Illumina Lowers Outlook as Business Challenges, Exec Departures Continue
Pictured: Illumina signage at California office/iStock, Georgejason
During its second-quarter earnings report on Wednesday, Illumina lowered its financial outlook for fiscal year 2023 and is now only expecting revenue growth of 1% compared to the previous forecast of 7% to 10%.
The news comes as the DNA sequencing company grapples with an activist investor, leadership shake-ups and strong antitrust pushback over its acquisition deal with GRAIL.
In the second quarter, Illumina generated $1.18 billion in revenue, representing a modest but nevertheless positive 1% increase from its earnings during the same period last year. Without taking exchange rates into consideration, Illumina’s revenue grew 3%.
Illumina also reported financial results for GRAIL, which it moved to buy for $8 billion in September 2020. The cancer detection company made $22 million in the second quarter, up from $12 million during the same timeframe last year.
Despite better revenues, Illumina is still reducing its guidance for 2023 driven in large part by “a more protracted economic recovery and an increasingly challenged competitive landscape” in China, as compared to the U.S. and Europe, interim CEO and general counsel Charles Dadswell said in an investor call Wednesday.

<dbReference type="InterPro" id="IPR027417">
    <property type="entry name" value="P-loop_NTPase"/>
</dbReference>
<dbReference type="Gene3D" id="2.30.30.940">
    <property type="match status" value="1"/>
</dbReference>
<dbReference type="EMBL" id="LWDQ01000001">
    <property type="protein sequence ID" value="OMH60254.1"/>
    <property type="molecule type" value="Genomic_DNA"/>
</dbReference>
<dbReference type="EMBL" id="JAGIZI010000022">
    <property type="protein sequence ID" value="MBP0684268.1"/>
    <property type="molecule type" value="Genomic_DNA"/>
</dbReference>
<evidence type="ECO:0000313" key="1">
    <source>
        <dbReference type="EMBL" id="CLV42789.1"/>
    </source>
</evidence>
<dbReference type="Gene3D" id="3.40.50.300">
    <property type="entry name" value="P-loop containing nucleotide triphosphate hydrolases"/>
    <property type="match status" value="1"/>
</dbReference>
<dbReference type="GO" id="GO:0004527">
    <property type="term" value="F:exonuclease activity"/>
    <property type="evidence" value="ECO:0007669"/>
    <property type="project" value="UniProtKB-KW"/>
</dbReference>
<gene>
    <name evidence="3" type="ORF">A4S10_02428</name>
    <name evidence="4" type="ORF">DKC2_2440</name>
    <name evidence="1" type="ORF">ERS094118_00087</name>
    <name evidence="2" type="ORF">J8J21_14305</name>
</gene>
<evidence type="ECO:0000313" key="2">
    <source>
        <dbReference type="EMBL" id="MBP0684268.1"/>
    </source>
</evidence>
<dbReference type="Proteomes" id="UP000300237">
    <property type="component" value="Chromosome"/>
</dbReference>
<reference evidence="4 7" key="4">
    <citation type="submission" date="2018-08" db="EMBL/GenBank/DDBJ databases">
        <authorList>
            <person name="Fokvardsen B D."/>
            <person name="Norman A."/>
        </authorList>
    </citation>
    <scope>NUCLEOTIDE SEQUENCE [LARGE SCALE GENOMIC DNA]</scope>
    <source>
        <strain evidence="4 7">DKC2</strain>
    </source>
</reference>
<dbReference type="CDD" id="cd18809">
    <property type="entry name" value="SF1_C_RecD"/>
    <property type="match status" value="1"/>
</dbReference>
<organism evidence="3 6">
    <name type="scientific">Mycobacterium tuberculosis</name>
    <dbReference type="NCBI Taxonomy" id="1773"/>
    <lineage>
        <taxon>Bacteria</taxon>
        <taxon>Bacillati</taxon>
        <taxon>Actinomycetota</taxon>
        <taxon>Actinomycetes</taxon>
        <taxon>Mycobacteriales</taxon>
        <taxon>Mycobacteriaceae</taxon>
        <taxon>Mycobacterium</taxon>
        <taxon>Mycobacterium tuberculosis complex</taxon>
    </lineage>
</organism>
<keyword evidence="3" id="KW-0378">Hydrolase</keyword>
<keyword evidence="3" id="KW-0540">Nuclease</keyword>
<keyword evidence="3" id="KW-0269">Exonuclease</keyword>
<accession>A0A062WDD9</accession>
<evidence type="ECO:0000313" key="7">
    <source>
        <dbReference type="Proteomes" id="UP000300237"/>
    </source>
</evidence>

Dadswell also revealed during the earnings call that Illumina’s Chief Technology Officer Alex Aravanis and Chief Medical Officer Phil Febbo had resigned from their positions. Aravanis’ responsibilities will be assumed by Steve Barnard, who has been with the company for 25 years, while Illumina is still searching for Febbo’s replacement.
Dadswell himself is only temporarily taking over Illumina’s reins after the previous CEO Francis deSouza stepped down in June 2023. The company’s search for a permanent replacement is ongoing.
Aside from deSouza’s departure, Illumina’s rocky second-quarter also saw a face-off against activist investor Carl Icahn, who tried to place his representatives on Illumina’s board during the company’s annual shareholder meeting in May 2023. Icahn pointed to deSouza’s blunders including the acquisition of GRAIL, which has since contended with strong antitrust backlash.
Most recently, the European Commission in July 2023 slapped Illumina with a record-breaking $476 million fine for pushing through with the GRAIL deal before regulatory approval. This penalty is the largest ever meted out under the EC’s merger regulations. GRAIL was also given a symbolic fine amounting to around $1,100 and is the first company to be sanctioned under these rules.
Following these challenges, Illumina also announced last month that it was laying off 79 employees in San Diego as part of a plan to cut costs by $100 million this year. The company is also downsizing by letting go of its i3 campus in San Diego, while rethinking the future of another site in California.